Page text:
Sometimes those struggling with mental illnesses come to me and my staff for help, but we don’t have resources to direct them to. What can we do as pastors and church leadership to appropriately help these emotionally and mentally unstable members of our church? Where would we begin?
-A Compassionate Pastor
We are beginning to see more and more solid faith and mental health resources surfacing, and these can be a great place to start, which is often the most challenging part for pastors. Consider the statistics of a recent pastoral survey: of those polled, only 12% of clergy felt they were ready to respond to mental health needs. Additionally, 50% of those clergy reported that they are approached two-to-five times a year regarding mental illness. Also, of those who suffer with mental illness, 32% share this fact with only a few close people in their lives, and 34% didn’t tell anyone at all. Of particular concern, one-in-five clergy reportedly believed mental illness to be spiritual or demonic possession. Those statistics are staggering.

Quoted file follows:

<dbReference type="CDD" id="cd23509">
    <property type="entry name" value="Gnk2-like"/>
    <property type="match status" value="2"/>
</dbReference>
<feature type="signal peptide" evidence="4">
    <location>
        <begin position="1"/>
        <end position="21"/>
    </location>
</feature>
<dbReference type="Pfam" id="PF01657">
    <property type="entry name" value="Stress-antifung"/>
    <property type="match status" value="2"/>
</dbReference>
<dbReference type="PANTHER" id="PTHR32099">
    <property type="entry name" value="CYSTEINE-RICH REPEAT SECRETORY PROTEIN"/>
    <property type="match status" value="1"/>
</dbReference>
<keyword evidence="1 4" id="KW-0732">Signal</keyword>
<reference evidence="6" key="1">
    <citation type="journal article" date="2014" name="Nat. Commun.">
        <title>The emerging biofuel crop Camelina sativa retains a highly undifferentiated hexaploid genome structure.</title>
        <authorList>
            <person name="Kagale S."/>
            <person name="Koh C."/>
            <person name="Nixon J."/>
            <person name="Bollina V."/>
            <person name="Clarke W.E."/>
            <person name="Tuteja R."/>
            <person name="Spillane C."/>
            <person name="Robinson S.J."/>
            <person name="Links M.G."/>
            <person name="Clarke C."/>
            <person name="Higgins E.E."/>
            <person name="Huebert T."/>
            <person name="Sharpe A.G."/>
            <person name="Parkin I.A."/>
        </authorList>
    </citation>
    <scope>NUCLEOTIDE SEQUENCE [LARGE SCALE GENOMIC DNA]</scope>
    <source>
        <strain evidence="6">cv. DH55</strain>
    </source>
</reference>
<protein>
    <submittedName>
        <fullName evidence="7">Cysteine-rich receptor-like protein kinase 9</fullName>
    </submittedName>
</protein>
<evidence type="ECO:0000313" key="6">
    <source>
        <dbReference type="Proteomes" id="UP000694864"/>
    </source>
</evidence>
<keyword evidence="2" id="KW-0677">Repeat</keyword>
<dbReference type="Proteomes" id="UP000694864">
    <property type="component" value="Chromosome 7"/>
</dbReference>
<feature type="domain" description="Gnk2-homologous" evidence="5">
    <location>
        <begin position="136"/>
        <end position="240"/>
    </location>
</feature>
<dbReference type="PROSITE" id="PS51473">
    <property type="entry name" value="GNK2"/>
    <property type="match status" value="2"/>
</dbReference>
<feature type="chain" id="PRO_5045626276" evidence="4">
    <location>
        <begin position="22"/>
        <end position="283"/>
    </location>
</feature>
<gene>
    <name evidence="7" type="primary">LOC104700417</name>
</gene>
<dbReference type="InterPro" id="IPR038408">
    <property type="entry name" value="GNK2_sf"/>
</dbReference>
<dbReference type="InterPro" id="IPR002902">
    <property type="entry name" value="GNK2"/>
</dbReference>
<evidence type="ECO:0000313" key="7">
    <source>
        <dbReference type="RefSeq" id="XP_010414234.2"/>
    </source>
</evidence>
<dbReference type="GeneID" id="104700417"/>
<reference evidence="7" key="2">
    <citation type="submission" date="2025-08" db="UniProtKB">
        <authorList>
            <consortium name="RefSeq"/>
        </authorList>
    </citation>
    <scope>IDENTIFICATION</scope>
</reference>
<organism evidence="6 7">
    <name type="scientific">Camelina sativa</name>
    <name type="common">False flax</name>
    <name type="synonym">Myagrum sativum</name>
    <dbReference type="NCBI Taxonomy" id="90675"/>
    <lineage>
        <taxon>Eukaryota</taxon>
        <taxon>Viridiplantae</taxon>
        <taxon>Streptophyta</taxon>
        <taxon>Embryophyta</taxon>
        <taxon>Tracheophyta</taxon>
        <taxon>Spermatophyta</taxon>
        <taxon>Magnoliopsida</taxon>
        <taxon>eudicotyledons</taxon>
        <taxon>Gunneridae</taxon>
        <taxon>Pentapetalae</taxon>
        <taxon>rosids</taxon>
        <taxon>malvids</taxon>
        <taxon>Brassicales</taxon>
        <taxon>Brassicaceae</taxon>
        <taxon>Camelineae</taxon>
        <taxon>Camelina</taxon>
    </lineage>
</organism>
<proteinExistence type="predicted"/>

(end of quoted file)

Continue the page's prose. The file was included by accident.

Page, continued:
It’s been said, “God heals, doctors treat.” Thankfully there are resources for pastors, such as:
- Fresh Hope For Mental Health – An organization led by Pastor Brad Hoefs, which has a curriculum and training course for churches looking to implement a counseling/group-therapy program. Its purpose is to empower individuals dealing with a mental health challenge, as well as their loved ones, to live a full and rich faith-filled life in spite of their mental health challenge.
- Grace Alliance – A non-profit organization providing Christian mental health recovery resources, support groups and training for churches, communities, families and individuals.
- Pathways2Promise – Fifteen faith groups and three mental health organizations created Pathways in 1988. Pathways develops caring ministries for people with mental illnesses and their families.
- Troubled Minds – In this resourceful read, Amy Simpson, whose family knows the trauma and bewilderment of mental illness, reminds us that people with mental illness are our neighbors and our brothers and sisters in Christ. She shows us the path to loving them well and becoming a church that loves God with whole hearts and whole souls, with the strength we have and with minds that are whole as well as minds that are troubled.
I would encourage you with God’s words to Joshua, “Don’t be afraid, and be of good courage.” There are great resources here to look into for your congregation as well as your own study.